Wisc. Shooting Hits Home for Norcross Sikhs
One member of the Norcross Sikh temple tells Patch how his family in Wisconsin came close to being victims in the shooting.
Sunday's news of a shooting at a Sikh temple in Wisconsin has been a shock to everyone, especially to the Sikh community.
While there may not be a huge following of the Indian religion in Georgia, there is a Sikh temple in Norcross that sees about 200 people for its Sunday services every week. And even though Oak Creek, Wisc., is 800 miles away from metro Atlanta, members of the Guru Nanak Mission Society of Atlanta in unincorporated Norcross have still been deeply affected by it.
Santokh Dhillon, a trustee at the 1158 Rockbridge Road temple, said he has many ties with the Sikh Temple of Wisconsin. He grew up there, much of his family still lives there, and he also was married at the temple in the late 90s.
The president of the congregation, who was among the six victims fatally shot in Sunday's incident, was in his wedding ceremony.
"It's very tragic and saddening," said Dhillon. "I remember him very well. He was a close friend of ours."
His mother and sister, who still attend the church, was not in the temple when the shooting occurred, but they were on the way there for the Sunday service.
They were stopped by police officers a few hundred feet away and told to go back. His sister thought there had been an car wreck, so she drove back home without thinking twice. It wasn't long before she received a phone call about what really happened, so she went back to the temple and called her brother.
"Of course, I couldn't believe what I was hearing," he said. "I'm like, 'It's not true, that could not happened in the temple.'"
Despite the horrific incident, there's a part of Dhillon that feels extremely lucky that none of his family members were injured, especially since his sister was planning on going to the congregation earlier that day to help some friends, but she decided against it.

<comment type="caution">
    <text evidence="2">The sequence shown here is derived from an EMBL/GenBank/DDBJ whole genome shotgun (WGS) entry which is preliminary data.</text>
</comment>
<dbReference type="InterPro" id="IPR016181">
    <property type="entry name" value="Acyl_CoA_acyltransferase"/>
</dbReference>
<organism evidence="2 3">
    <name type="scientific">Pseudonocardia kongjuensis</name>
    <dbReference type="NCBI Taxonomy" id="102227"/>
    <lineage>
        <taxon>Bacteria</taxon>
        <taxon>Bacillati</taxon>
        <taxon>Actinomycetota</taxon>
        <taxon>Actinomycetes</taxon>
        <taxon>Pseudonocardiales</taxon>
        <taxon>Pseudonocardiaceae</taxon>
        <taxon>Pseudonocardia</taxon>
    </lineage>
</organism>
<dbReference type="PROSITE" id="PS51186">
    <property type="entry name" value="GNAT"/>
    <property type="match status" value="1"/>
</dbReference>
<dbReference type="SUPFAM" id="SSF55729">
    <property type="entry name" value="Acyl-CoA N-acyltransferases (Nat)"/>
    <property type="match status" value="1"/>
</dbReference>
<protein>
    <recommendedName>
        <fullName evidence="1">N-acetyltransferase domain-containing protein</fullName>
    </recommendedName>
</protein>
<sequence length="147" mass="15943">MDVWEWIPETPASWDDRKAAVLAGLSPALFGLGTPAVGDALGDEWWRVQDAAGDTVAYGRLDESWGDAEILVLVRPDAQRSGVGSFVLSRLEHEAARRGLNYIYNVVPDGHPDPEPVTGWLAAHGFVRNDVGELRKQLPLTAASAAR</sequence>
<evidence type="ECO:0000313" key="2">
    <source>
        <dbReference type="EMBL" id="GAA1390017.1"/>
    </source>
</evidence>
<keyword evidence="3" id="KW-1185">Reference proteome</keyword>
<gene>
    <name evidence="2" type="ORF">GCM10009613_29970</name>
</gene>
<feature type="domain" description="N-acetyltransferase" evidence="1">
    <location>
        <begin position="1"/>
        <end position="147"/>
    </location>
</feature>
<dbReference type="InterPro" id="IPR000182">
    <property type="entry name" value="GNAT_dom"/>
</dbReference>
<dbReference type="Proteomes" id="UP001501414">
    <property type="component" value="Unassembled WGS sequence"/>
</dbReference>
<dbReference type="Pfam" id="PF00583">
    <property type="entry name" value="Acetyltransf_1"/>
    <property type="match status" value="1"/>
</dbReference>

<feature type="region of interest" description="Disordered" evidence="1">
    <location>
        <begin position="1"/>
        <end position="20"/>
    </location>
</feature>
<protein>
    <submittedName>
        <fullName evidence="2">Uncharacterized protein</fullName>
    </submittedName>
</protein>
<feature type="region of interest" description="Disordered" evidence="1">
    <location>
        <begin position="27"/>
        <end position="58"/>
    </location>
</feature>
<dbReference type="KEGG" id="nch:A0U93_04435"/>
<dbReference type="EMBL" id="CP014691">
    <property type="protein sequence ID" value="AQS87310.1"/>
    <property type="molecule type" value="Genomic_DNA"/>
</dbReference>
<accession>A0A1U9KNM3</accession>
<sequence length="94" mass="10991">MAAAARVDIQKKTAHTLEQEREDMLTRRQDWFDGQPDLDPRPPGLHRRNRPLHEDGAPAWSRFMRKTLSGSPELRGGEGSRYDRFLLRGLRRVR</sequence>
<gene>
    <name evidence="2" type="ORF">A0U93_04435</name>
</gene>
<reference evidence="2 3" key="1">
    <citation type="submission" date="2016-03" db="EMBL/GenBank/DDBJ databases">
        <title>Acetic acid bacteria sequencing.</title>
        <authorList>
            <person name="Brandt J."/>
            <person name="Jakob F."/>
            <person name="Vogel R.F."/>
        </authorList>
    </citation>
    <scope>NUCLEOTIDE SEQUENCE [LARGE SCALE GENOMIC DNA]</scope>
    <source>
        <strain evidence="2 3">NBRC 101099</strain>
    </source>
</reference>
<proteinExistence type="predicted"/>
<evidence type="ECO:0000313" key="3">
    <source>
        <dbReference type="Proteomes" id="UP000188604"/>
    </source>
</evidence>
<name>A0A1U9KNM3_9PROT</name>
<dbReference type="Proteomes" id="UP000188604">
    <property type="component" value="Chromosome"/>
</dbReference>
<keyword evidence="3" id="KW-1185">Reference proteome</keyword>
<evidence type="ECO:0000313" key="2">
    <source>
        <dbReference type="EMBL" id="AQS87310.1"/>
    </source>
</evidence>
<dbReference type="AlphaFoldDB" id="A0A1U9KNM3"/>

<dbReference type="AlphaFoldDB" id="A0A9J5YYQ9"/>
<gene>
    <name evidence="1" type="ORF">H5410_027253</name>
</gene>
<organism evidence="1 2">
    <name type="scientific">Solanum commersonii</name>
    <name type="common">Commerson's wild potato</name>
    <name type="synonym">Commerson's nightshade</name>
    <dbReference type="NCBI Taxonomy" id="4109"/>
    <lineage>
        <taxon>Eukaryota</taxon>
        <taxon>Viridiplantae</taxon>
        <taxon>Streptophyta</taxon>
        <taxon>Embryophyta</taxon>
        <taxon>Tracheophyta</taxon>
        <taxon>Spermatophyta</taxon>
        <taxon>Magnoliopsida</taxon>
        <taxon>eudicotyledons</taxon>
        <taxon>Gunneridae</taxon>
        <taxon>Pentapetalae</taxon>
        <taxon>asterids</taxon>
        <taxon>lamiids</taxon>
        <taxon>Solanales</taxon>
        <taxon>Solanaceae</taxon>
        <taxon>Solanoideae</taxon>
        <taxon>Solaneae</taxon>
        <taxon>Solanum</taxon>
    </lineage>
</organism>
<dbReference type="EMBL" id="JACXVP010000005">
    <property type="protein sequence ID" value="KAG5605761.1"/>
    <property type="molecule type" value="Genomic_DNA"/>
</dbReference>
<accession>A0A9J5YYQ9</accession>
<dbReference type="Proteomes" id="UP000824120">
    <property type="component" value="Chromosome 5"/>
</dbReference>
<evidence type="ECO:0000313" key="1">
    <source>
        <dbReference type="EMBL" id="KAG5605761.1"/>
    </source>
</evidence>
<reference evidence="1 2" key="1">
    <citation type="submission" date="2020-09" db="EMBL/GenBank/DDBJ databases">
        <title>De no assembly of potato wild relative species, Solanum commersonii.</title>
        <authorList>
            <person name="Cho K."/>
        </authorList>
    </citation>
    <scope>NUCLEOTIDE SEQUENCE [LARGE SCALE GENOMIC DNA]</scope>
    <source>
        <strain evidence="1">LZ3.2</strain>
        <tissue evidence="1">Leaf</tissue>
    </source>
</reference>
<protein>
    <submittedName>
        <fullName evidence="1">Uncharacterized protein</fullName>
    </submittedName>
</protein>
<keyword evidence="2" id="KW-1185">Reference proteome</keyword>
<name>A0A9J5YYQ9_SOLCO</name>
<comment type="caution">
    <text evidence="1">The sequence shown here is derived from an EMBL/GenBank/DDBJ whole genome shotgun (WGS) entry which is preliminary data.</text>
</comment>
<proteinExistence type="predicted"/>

"I'm just thanking the higher power up there that my mother was not there and my sister was not there," he said. "At the same time, I'm still saddened by the fact that the people who I knew got shot at by somebody we don't have anything to do with or we don't have past history with."
Dhillon said he plans to travel to Milwaukee for the funeral services with his wife, a seventh grade math teacher at Summerour Middle School.
Raghunandan Singh Johar, president of the Norcross congregation, also spoke with Norcross Patch about how he's been dealing with the shooting. He first heard about the news while the Sunday service was going on.
"When we told the [Sikh members], they were shocked. How could this happen?" said Johar, adding that they were scared. "We are a very peace-loving community, our prophet recognizes that all humans are equal and one."
While Johar said he doesn't know why the shooting occurred, he believes it could be because of "mistaken identity," linking Sikh followers' long beards and turbans with terrorism.
The Sunday incident has been labeled as "domestic terrorism." Local police said one gunman was responsible for the act, and his name was Wade Michael Page, a 40-year-old army veteran from Cudahy, Wisc.
Johar, who used to attend the Sikh temple in Stone Mountain, said that there will be a special prayer Saturday, Aug. 11, from 3 p.m. to 5 p.m. for the lives lost in the Wisconsin shooting at the Norcross temple. The Guru Nanak Mission Society of Atlanta temple is located at 1158 Rockbridge Rd.